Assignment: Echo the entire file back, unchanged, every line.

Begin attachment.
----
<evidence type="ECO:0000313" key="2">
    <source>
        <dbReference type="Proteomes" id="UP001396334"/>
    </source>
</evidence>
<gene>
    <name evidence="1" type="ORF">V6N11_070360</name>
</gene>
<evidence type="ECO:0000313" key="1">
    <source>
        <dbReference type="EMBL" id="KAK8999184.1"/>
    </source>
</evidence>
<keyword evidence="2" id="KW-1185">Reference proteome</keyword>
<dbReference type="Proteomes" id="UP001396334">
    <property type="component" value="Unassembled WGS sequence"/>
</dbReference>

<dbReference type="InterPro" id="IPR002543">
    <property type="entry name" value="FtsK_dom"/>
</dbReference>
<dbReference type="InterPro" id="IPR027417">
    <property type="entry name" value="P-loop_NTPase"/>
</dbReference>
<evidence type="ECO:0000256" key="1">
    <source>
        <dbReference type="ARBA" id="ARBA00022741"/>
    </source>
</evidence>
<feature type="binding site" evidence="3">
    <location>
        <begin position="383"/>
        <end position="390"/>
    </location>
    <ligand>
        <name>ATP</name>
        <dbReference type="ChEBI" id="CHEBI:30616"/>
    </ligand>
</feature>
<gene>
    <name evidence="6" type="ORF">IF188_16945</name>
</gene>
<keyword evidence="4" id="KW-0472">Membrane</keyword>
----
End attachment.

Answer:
<evidence type="ECO:0000313" key="2">
    <source>
        <dbReference type="Proteomes" id="UP001396334"/>
    </source>
</evidence>
<gene>
    <name evidence="1" type="ORF">V6N11_070360</name>
</gene>
<evidence type="ECO:0000313" key="1">
    <source>
        <dbReference type="EMBL" id="KAK8999184.1"/>
    </source>
</evidence>
<keyword evidence="2" id="KW-1185">Reference proteome</keyword>
<dbReference type="Proteomes" id="UP001396334">
    <property type="component" value="Unassembled WGS sequence"/>
</dbReference>

<dbReference type="InterPro" id="IPR002543">
    <property type="entry name" value="FtsK_dom"/>
</dbReference>
<dbReference type="InterPro" id="IPR027417">
    <property type="entry name" value="P-loop_NTPase"/>
</dbReference>
<evidence type="ECO:0000256" key="1">
    <source>
        <dbReference type="ARBA" id="ARBA00022741"/>
    </source>
</evidence>
<feature type="binding site" evidence="3">
    <location>
        <begin position="383"/>
        <end position="390"/>
    </location>
    <ligand>
        <name>ATP</name>
        <dbReference type="ChEBI" id="CHEBI:30616"/>
    </ligand>
</feature>
<gene>
    <name evidence="6" type="ORF">IF188_16945</name>
</gene>
<keyword evidence="4" id="KW-0472">Membrane</keyword>